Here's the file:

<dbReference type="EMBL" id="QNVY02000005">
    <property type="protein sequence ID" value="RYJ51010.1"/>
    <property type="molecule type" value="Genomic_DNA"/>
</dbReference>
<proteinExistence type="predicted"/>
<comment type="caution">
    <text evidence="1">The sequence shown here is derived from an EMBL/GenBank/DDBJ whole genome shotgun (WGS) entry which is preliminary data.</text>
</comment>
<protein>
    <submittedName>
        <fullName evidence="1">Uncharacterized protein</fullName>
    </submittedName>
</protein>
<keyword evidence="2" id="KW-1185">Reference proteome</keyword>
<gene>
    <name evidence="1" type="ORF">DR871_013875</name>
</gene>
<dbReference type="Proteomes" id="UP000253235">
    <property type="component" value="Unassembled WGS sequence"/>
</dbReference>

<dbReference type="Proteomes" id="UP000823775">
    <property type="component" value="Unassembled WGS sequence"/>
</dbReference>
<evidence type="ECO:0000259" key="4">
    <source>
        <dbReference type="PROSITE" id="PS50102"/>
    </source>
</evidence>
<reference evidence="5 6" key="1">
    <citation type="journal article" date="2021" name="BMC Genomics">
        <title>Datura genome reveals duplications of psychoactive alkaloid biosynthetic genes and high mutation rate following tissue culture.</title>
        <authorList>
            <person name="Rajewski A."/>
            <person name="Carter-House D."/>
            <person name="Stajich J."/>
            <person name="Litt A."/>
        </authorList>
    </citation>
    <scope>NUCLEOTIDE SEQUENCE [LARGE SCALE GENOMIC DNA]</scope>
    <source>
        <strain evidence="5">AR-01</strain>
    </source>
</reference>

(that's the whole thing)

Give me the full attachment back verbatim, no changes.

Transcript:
<dbReference type="EMBL" id="QNVY02000005">
    <property type="protein sequence ID" value="RYJ51010.1"/>
    <property type="molecule type" value="Genomic_DNA"/>
</dbReference>
<proteinExistence type="predicted"/>
<comment type="caution">
    <text evidence="1">The sequence shown here is derived from an EMBL/GenBank/DDBJ whole genome shotgun (WGS) entry which is preliminary data.</text>
</comment>
<protein>
    <submittedName>
        <fullName evidence="1">Uncharacterized protein</fullName>
    </submittedName>
</protein>
<keyword evidence="2" id="KW-1185">Reference proteome</keyword>
<gene>
    <name evidence="1" type="ORF">DR871_013875</name>
</gene>
<dbReference type="Proteomes" id="UP000253235">
    <property type="component" value="Unassembled WGS sequence"/>
</dbReference>

<dbReference type="Proteomes" id="UP000823775">
    <property type="component" value="Unassembled WGS sequence"/>
</dbReference>
<evidence type="ECO:0000259" key="4">
    <source>
        <dbReference type="PROSITE" id="PS50102"/>
    </source>
</evidence>
<reference evidence="5 6" key="1">
    <citation type="journal article" date="2021" name="BMC Genomics">
        <title>Datura genome reveals duplications of psychoactive alkaloid biosynthetic genes and high mutation rate following tissue culture.</title>
        <authorList>
            <person name="Rajewski A."/>
            <person name="Carter-House D."/>
            <person name="Stajich J."/>
            <person name="Litt A."/>
        </authorList>
    </citation>
    <scope>NUCLEOTIDE SEQUENCE [LARGE SCALE GENOMIC DNA]</scope>
    <source>
        <strain evidence="5">AR-01</strain>
    </source>
</reference>